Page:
Common Symptoms of an Overactive Bladder

Common Symptoms of an Overactive Bladder

Common Symptoms of an Overactive Bladder

Overactive bladder, or OAB, occurs when you have the urgent need to urinate at frequent intervals or when the urine leaks out involuntarily. It is estimated that 30% of men and 40% of women in USA suffer from OAB. The real number is expected to be much higher, as most of the people do not approach a healthcare provider because of embarrassment.

What are the symptoms of overactive bladder?

Urgency to urinate

You may feel a sudden urge to urinate which you cannot ignore. This feeling can even make you afraid that you might leak. You may or may not leak urine once you feel this urge.

Urine leak

You may even leak urine when you feel the urgency to do so. This leaking can vary from a few drops to a large amount of urine.

Frequent urination

If you have OAB, then you will feel like urinating more frequently. If you urinate more than 8 times in 24 hours, then you can be considered as having OAB.

Wake up at night

Waking up once at night for urination is quite common. If you wake up more than once and if it interferes with your sleep, however, then OAB could be causing it. This condition is called nocturia.

If you have OAB, then you likely feel  that your bladder is never empty. You may feel like using the restroom again and again in a short period of time.

Types of overactive bladder

There are basically two types of overactive bladders: dry and wet.

In dry type, the patient only feels the urge to pass the urine and may not leak it. In wet type, however, the patient actually leaks urine.

What causes overactive bladder?

Understating the causes of overactive bladder helps to treat it properly. Below are few of the main causes of OAB.

Neurological conditions

You feel like urinating when the brain sends a signal to the bladder that your bladder is full. Then the bladder muscle squeezes, and this releases urine. In some situations, the brain will alert the bladder that the bladder is empty even when it is not.

There are also situations where the bladder muscle is very active. Here the bladder contracts even before it is full, thus prompting the urine to leak out. Some of the neurological conditions that can cause bladder problems and trigger OAB are Parkinson’s disease, stroke, and multiple sclerosis.

Nerve damage

Sometimes the nerves connecting the brain and the bladder may get damaged because of surgery or an accident. Diabetes neuropathy, infection in the spinal cord and brain, and neural tube defects can cause damage to the nerve, resulting in OAB.

Other conditions that cause OAB-like symptoms

Some other conditions may also cause symptoms similar to OAB.

Urinary Tract Infection (UTI)

With a UTI, your bladder muscles become overly active. This increased activity of the bladder muscles can sometimes increase the urge to pass urine. The best way to control this is to visit a doctor for treatment.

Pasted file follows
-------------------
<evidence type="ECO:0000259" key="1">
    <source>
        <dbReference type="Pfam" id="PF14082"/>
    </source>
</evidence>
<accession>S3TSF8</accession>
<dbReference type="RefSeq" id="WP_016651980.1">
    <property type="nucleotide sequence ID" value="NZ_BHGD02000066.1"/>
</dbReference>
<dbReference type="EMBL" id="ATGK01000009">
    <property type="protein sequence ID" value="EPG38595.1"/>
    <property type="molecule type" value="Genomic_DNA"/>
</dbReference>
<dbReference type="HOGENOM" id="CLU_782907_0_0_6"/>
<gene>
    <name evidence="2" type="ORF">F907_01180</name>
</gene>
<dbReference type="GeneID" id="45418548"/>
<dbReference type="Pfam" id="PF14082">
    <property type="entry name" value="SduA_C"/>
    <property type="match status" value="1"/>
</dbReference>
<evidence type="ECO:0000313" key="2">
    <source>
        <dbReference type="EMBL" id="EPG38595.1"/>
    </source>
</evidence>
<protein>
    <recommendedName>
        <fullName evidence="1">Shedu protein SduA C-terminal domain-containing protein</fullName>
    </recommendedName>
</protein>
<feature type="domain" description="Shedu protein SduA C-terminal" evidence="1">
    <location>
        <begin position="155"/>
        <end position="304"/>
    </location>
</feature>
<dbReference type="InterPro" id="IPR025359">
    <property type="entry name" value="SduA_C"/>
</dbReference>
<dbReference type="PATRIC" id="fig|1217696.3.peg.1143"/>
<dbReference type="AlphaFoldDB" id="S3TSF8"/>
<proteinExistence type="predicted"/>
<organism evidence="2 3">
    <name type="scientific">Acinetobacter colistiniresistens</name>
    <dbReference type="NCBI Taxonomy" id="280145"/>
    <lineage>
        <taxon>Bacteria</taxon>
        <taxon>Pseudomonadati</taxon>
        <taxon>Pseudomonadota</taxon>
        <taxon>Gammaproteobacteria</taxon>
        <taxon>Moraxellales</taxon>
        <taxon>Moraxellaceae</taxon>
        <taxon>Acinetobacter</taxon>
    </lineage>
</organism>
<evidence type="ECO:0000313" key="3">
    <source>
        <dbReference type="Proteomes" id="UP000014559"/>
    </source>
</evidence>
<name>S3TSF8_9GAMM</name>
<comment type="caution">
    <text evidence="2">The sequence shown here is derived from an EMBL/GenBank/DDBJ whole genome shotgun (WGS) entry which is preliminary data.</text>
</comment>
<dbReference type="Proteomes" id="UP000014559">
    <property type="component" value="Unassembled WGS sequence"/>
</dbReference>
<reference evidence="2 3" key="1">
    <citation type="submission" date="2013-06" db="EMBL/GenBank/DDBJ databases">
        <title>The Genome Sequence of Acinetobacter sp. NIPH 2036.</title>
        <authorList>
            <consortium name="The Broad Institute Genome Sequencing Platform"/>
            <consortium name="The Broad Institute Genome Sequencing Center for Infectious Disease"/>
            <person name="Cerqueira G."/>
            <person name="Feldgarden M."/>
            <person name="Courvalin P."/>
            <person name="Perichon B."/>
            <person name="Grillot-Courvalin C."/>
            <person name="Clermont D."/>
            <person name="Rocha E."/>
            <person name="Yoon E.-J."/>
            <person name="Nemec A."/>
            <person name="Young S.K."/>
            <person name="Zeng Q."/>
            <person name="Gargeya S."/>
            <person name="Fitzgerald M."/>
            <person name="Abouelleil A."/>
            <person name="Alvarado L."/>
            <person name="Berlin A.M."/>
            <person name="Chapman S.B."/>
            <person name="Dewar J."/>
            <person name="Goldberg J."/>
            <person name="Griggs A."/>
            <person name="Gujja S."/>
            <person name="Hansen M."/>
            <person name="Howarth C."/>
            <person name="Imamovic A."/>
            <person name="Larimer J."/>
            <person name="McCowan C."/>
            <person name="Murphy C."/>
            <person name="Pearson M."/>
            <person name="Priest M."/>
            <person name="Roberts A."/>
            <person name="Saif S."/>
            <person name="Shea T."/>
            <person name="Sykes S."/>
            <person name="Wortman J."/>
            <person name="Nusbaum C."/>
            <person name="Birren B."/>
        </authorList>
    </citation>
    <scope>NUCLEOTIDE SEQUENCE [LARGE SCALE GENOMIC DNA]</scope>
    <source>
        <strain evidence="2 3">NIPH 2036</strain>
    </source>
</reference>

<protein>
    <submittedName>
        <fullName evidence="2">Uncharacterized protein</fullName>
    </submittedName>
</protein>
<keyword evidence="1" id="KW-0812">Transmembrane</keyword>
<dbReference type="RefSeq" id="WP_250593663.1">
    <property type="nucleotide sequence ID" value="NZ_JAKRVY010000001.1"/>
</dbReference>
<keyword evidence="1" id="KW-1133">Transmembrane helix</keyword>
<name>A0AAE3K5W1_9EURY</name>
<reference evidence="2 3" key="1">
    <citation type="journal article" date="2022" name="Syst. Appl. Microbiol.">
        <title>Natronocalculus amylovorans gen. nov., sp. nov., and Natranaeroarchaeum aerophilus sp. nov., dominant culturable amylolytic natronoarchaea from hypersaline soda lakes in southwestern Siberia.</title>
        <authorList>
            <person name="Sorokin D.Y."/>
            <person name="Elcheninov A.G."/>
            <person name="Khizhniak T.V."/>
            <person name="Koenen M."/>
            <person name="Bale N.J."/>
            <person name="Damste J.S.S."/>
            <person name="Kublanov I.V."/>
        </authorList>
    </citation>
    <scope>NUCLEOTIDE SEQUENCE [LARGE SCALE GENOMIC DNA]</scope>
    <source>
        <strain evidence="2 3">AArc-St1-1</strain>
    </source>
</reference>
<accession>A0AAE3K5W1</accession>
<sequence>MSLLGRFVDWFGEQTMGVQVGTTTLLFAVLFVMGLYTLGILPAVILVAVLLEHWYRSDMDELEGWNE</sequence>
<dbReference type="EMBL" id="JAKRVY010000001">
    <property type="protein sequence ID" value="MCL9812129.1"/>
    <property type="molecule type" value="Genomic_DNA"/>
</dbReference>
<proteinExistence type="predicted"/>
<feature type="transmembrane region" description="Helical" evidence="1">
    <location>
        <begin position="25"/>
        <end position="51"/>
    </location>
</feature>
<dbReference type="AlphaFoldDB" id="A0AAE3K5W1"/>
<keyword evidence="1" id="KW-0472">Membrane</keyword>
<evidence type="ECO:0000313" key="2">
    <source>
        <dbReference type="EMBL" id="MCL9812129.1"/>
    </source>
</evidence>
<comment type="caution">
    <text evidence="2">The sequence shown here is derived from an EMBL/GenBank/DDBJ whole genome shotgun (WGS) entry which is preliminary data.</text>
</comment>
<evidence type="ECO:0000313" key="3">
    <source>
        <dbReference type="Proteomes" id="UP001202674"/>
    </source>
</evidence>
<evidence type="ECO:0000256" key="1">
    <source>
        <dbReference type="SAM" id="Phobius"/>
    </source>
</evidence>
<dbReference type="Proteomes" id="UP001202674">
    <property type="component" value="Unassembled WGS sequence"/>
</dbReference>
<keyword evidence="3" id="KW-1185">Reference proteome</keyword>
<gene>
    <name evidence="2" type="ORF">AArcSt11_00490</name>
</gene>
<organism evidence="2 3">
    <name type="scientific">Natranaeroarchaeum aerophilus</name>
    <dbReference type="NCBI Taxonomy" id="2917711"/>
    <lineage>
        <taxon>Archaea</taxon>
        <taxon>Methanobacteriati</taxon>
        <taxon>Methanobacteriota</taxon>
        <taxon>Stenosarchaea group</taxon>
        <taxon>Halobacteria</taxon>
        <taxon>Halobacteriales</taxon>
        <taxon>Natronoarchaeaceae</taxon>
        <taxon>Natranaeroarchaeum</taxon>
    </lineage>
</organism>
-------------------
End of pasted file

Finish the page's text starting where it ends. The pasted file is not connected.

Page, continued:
Menopause

Menopause results in a sudden drop in your body’s estrogen level. This dip in estrogen can weaken the bladder and urethra muscles, thus increasing the urge to urinate.

Pregnancy and delivery

During pregnancy, the growing uterus puts undue pressure on the bladder. This can increase the urge to urinate. Similarly, after delivery, the pelvic floor muscle gets weakened. This can also lead to leakage of urine thus causing OAB-like symptoms.

Treating overactive bladder

Many overactive bladder treatment techniques are available that your doctor may prescribe after examining you.

Lifestyle changes

This includes avoiding things that can trigger an overactive bladder. This involves limiting the food and drink that can irritate your bladder, emptying the bladder twice, and exercises to relax your bladder muscles.

Medical and surgical treatment

Your doctor may prescribe drugs to relax your bladder muscle. If drugs do not help you, then the doctor may prescribe injections to relax the muscle. These injections can paralyze the bladder muscles, and prevent it from contracting quite often.

If medication and injection do not help you, then the doctor may prescribe surgery. This includes enlarging your bladder, diverting the urine to a bag outside the body, and in some cases even bladder removal.

The first step in the successful treatment of OAB is to discuss your problem with your doctor. Once your doctor clearly understands the extent of your problem and how it affects you, they can prescribe the right treatment.

For more information

Overactive bladder can be frustrating, but you are not alone in this condition. For additional information about overactive bladder or to schedule an appointment, contact The Woman’s Clinic at (501) 222-4175 today.